Monday, 23 April 2012

Fun with LEDs

A couple of weeks ago we went to the Bradford Media Museum to look at their new computer exhibition (good, but too small). While there, I spotted a cool rotating LED light thing (see video). I found it quite mesmerising, so I had a look at the circuit-board to see how it was made. I spotted that it was manufactured by, a group who encourage people to play around with little programmable computer chips called PIC microcontrollers.

The appeal of these chips is that they are very cheap, and seem to be quite versatile. You can use them for building little custom-made devices that flash lights, read sensors etc.

The downside is that they're not for beginners. You need to be handy with a soldering iron and, if you want to get the chip to do anything other than what it was pre-programmed to do, you need to get your hands dirty with some programming. From what I have seen, it's not easy programming either. These chips don't have a high-level language built in, so you're looking at something akin to Assembly language if you want to write your own programs.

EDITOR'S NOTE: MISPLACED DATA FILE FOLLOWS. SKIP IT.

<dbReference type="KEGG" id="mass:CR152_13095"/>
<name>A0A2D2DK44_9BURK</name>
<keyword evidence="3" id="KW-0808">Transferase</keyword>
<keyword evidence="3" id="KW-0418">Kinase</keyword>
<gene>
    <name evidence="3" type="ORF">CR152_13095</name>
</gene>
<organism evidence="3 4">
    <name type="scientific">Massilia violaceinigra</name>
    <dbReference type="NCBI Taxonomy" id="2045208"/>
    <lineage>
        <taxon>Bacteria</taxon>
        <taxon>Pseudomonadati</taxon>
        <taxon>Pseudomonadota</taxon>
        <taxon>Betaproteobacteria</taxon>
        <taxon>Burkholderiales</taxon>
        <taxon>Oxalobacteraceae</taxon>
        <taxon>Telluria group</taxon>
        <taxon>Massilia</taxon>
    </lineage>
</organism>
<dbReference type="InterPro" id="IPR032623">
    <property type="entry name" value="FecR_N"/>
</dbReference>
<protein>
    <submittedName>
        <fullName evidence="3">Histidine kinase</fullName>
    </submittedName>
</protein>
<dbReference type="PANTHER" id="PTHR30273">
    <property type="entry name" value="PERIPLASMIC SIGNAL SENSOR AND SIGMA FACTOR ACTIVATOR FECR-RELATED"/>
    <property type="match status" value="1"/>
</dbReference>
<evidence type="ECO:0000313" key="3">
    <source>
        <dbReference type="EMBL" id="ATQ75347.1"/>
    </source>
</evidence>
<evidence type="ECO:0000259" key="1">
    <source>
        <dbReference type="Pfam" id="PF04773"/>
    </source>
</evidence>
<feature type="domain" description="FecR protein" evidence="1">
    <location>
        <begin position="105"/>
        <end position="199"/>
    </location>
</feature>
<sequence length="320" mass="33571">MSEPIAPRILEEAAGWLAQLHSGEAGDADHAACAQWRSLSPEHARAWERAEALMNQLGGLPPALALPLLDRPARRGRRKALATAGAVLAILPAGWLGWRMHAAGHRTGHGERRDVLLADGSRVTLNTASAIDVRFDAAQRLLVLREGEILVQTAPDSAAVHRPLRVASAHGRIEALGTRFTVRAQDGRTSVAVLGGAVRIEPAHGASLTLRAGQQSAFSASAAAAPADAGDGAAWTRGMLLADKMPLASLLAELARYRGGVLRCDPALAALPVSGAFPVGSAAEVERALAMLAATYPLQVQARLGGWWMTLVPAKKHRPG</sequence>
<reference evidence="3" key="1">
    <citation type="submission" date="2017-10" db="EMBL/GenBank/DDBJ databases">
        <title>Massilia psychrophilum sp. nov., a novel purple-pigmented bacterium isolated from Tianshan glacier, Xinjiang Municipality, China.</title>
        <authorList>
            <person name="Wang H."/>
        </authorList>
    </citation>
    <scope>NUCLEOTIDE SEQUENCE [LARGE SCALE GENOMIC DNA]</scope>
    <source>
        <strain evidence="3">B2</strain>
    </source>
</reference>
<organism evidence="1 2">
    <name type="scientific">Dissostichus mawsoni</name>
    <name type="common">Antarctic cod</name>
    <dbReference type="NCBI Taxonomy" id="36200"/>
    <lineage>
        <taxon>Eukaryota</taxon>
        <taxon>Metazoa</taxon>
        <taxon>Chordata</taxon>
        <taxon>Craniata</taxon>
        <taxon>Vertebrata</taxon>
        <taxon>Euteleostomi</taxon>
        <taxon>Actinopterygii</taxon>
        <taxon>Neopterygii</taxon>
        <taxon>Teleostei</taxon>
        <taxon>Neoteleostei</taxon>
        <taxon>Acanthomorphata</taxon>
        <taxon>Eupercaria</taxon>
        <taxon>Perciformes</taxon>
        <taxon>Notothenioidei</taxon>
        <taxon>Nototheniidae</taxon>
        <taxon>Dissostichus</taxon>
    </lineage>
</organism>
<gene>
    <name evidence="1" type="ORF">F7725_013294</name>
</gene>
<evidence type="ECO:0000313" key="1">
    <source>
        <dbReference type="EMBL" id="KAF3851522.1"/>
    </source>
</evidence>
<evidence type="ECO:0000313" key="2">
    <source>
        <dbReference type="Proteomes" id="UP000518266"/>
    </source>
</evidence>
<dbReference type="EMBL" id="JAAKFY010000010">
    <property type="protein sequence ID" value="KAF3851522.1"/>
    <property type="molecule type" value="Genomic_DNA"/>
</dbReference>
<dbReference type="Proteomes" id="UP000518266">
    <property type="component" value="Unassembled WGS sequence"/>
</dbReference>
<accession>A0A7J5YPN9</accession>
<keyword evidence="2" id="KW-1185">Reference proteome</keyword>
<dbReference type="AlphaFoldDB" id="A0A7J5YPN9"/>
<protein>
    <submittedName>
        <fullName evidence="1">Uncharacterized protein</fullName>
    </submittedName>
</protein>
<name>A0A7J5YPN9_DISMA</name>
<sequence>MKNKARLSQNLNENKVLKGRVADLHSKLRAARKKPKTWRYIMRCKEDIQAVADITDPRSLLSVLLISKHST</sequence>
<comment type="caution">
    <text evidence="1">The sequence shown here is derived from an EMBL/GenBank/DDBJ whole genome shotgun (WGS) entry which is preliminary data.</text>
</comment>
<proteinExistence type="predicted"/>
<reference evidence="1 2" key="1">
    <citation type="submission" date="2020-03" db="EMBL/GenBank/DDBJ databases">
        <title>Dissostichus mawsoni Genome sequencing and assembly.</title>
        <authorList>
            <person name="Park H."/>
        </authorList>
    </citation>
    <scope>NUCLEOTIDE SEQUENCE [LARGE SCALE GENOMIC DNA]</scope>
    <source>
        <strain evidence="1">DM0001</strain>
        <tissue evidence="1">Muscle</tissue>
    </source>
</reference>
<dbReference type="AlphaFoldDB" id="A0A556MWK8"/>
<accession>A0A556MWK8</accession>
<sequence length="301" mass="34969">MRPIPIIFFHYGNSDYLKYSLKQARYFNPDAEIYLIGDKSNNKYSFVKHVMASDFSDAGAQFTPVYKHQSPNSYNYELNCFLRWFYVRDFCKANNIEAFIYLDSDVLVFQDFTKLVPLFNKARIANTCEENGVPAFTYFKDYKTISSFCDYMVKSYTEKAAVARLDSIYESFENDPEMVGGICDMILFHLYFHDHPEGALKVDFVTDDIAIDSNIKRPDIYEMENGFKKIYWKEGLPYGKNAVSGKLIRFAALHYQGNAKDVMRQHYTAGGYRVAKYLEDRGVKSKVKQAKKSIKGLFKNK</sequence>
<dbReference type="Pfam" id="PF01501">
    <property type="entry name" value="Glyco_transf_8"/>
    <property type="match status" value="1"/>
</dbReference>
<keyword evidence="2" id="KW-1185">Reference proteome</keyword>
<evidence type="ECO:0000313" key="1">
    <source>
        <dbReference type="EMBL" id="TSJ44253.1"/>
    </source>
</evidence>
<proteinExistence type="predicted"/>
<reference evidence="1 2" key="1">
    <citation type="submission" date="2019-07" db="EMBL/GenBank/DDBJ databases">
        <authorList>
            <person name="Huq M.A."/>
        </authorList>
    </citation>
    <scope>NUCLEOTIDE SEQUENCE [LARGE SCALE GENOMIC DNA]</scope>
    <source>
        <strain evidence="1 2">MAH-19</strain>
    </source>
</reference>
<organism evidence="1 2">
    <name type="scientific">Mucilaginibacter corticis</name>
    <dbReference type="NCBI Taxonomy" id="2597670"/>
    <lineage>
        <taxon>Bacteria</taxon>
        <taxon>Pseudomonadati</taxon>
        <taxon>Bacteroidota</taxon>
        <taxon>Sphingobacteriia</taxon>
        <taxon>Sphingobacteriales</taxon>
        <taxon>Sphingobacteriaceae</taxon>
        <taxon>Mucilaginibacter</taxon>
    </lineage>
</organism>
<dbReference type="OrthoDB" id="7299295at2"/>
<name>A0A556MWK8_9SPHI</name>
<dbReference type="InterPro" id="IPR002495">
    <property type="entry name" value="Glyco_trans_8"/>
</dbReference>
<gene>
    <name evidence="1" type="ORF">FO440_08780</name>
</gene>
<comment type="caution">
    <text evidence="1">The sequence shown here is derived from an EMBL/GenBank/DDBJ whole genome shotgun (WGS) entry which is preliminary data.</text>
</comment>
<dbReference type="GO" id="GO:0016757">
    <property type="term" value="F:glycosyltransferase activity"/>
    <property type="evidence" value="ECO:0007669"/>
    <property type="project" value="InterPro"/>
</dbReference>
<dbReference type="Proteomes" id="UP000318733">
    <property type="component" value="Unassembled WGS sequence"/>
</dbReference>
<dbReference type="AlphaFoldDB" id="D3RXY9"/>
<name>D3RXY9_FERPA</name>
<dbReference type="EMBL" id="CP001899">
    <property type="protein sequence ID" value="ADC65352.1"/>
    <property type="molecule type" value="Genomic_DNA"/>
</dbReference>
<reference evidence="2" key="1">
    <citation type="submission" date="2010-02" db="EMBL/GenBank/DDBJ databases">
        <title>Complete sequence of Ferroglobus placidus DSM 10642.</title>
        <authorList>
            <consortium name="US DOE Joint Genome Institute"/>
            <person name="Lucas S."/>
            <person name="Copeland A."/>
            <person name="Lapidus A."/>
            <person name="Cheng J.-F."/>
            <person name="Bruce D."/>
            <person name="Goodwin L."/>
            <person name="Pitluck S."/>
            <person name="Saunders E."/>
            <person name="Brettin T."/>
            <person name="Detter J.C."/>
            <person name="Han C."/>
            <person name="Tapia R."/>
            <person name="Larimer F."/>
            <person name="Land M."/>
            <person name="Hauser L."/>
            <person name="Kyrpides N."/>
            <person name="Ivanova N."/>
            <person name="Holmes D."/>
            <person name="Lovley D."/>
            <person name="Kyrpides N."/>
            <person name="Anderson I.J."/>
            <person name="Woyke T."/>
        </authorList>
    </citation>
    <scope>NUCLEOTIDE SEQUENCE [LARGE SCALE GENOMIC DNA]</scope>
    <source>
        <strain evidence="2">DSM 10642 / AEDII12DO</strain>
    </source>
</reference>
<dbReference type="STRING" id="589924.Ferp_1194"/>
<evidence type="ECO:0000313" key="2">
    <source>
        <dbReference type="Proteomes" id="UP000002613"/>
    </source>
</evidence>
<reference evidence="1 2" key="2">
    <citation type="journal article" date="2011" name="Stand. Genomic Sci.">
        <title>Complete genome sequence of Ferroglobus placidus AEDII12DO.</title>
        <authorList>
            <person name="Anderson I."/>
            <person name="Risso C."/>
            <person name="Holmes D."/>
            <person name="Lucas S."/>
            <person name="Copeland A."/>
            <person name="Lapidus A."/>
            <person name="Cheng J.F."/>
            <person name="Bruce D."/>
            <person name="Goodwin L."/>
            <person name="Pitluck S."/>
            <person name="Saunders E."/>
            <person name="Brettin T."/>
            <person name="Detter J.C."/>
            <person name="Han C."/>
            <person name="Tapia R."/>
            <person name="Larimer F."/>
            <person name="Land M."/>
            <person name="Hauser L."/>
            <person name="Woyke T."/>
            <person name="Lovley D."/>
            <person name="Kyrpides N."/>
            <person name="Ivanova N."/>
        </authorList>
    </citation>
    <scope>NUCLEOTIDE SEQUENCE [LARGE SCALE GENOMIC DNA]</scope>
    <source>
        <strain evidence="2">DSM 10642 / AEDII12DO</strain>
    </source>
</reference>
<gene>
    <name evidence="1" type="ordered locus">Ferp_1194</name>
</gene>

That doesn't scare me though. I don't know much assembly yet, but I'm willing to learn. For starters, I wanted to get my hands on a little beginners kit and try it out, so I chose the LED mood board kit.

This thing has 9 LEDs and a bunch of resistors and capacitors, all of which need to be soldered together, and a pre-programmed PIC chip. Fix it all up, plug it in and away it goes, cycling colours through a bunch of sequences. You can write your own programs with an adaptor kit (to attach it to your PC), but I haven't done that yet.
Louis loves the light on its own, even as a bare circuit board. It's really bright, and lights up the room.

Hopefully I'll get around to programming it and then move onto the 5x5 monster, but not for a little while.

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